Sunday, June 29, 2014

The PERFECT Hit Man


Can YOU


Name This Marvel Villain??



Remember our good friends from the Corporation? They've been responsible for a few super-powered operatives featured as our mystery villain, such as the Animus and Blue Streak, and it looks like they're not through yet. Let's drop in on their east coast branch and let them fill us in on our high-priced assassin.



I suppose that calling yourself the Night Flyer tends to limit your options as far as the jobs you'd be able to take, since we'd have to assume that daytime work is off the table--which makes sense, if you're using a hang glider to approach your target and you're depending a great deal on stealth. Still, there's a little more to this villain, starting with the somewhat unorthodox way he preps himself before a mission:


(Jeez, would the Borg love to get their tubules into this guy.)


We first meet the Night Flyer in the last two issues of Jack Kirby's run on Captain America. SHIELD is harboring a defector whom the Corporation wants eliminated (no, I don't know why the Corporation would be the least bit interested in a defector--maybe they're being well compensated for taking him out), and, as we see, the Flyer doesn't seem at all worried about attacking SHIELD complex. Or concerned about encountering another flyer:





(No, I don't know how an armored hang glider is able to do much gliding, either. Apparently SHIELD's finest crack shots are as mystified about it as you and I--otherwise, they'd be positioning men to shoot at the man, not the glider.)

So now our guy is infiltrating the complex--and, running like "a human missile," he makes his way to the defector's room and unhesitatingly fills him with a few rounds. But SHIELD isn't as slow on the uptake as we think they are--they'd moved the defector to another location, and placed a dummy in his bed. The Night Flyer has flown into a trap.



Wait a minute! The Flyer sure doesn't sound like he's trapped. Granted, he's not too worried about Captain America, blinded by a recent injury--but does he seriously think his mission is still viable, surrounded by the Falcon and armed SHIELD agents? Well, if we've learned anything about the Flyer, it's not so much that he thinks it is--he knows.



So the Flyer grabs his gun and starts quickly making his way through the complex, depending on a SHIELD mole to show up and give him intel on where the defector has been moved. And a guy who makes use of stealth isn't too worried about noisy SHIELD agents who practically announce themselves.



At least SHIELD's I.T. guys have a little more on the ball. They've managed to discover the Night Flyer's vulnerability, hiding in plain sight:



The guess proves correct, and the Flyer drops. Unfortunately, his link with his glider proved to be a fatal one:



But you can't keep a good Flyer down--and he next shows up as a hireling to the Corruptor, who found his charred remains in the SHIELD morgue and resurrected him. I can guess what you're thinking: How does a guy who corrupts people manage to raise the dead? Jeez, you're asking a lot of questions today, aren't you?

Since the Corruptor's "evil touch" is only temporary unless his subject is in a heightened emotional state, he's sent the Flyer to enrage the Hulk. And he's off to a good start, having already enraged Bruce Banner:



Yet the Flyer doesn't succeed with the Hulk until the battle's climax, when Betty Ross is injured by his attack. And since the Flyer's goal was to enrage the Hulk, we'd have to respond with "mission accomplished," and then some:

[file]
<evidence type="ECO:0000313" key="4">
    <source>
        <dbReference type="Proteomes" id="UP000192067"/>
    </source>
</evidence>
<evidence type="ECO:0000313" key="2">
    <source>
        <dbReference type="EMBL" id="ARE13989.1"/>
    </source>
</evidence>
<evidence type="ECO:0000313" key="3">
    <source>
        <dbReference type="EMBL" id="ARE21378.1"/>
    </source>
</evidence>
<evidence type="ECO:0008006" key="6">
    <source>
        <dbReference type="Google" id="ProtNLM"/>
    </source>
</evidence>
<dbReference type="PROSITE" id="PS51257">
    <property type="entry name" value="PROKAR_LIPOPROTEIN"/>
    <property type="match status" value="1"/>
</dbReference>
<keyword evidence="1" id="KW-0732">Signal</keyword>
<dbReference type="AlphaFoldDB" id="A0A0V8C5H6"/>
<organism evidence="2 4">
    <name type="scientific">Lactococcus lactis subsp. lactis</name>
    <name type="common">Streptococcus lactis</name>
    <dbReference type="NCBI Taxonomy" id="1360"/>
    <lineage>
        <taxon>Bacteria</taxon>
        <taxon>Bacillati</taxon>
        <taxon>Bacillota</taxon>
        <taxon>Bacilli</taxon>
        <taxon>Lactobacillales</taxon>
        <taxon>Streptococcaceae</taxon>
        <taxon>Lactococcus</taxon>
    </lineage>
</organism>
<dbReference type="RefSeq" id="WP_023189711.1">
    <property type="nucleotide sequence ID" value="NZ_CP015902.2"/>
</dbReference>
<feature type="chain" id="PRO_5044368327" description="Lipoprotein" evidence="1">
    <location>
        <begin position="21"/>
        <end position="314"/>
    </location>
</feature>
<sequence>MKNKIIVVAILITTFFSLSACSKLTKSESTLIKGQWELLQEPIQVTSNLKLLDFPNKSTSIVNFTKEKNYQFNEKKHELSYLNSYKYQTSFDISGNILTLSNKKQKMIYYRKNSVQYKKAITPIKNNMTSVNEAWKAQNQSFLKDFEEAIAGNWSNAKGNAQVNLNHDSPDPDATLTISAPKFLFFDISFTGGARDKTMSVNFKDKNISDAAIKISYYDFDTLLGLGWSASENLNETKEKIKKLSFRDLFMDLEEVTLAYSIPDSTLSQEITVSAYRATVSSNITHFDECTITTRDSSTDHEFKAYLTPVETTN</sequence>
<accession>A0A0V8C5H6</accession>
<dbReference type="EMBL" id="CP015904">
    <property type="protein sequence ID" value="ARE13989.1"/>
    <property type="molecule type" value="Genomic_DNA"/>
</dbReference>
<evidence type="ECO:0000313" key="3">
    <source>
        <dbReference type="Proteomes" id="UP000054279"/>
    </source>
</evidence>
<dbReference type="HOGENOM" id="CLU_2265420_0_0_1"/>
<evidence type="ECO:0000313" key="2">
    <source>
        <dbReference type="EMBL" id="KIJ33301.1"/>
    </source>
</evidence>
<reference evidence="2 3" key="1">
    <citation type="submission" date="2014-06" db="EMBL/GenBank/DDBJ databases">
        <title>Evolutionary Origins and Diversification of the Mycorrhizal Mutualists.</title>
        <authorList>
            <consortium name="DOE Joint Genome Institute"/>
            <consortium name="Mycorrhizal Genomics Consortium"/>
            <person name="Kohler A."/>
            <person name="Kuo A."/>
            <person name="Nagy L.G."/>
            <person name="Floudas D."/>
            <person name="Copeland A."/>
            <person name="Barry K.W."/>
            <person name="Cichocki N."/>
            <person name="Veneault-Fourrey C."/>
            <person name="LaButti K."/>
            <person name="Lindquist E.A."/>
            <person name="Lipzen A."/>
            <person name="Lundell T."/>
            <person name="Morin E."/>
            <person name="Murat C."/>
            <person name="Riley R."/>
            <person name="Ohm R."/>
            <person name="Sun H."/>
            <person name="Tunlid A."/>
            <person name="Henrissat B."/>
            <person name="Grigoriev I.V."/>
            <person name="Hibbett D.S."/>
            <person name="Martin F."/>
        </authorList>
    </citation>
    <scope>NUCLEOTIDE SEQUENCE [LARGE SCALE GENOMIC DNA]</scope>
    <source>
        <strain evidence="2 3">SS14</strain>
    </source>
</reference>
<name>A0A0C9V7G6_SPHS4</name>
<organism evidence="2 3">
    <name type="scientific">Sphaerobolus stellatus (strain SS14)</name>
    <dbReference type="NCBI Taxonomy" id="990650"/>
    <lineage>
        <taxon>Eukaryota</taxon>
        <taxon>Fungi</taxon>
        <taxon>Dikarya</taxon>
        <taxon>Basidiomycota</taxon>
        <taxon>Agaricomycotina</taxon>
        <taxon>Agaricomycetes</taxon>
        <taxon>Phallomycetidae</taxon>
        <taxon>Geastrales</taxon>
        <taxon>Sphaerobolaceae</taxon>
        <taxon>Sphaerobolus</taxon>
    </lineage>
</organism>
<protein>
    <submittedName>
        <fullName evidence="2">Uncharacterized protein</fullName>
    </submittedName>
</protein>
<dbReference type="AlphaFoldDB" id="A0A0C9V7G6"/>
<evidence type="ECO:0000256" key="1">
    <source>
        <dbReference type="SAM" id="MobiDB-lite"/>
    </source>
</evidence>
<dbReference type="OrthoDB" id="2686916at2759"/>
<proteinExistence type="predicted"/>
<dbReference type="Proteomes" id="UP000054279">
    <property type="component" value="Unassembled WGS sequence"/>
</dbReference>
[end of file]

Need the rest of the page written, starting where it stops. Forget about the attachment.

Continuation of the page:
Fortunately, we'll be spared the unspeakable results of the Hulk's advance on the Flyer--as, once again, the Flyer's glider proves to be his undoing, and he can once more look forward to his fate as a charred, ashen corpse.



It's to Kirby's credit that so many of his concepts continued to see life in Marvel's titles after he'd finally left the company for good. The Flyer, perhaps one of Kirby's less notable creations, would nevertheless have a couple of appearances left in him, one of them by way of another villain (the "Dead Ringer") imitating him. Let's hope the Ringer had the good sense to install a circuit breaker in his costume, designed to flip in the event his glider was destroyed.

2 comments:

Anonymous said...

I loved Jack Kirby's run on Captain America. It was weird, corny, colorful and bombastic, but it was also my introduction to the character, as a little kid.
I am also a huge fan of Englehart's classic run too, which I picked up later, and I understand why some fans back then found it hard to make the adjustment from one to the other.
Both great, just different. I mean, I like The Who and Led Zep but I also dig Johnny Cash and Waylon Jennings.
Kirby used to seem to leap outta bed and come up with about a dozen different weird new characters and concepts while most writers were still brushing their teeth.
It's amazing how many of those characters and concepts are still being mined for stories by comic writers who could never match that manic creativity.
Even the Night Flyer, one of his minor creations, is still an interesting villain! Great post.
mp

Comicsfan said...

Kirby used to seem to leap outta bed and come up with about a dozen different weird new characters and concepts while most writers were still brushing their teeth.
It's amazing how many of those characters and concepts are still being mined for stories by comic writers who could never match that manic creativity.


Quite nicely put, M.P. Of course there's no reason why other comics writers shouldn't make use of ready-made concepts that would otherwise lie around collecting dust--but while those writers were creative talents within their own right, Kirby was surely a wellspring.

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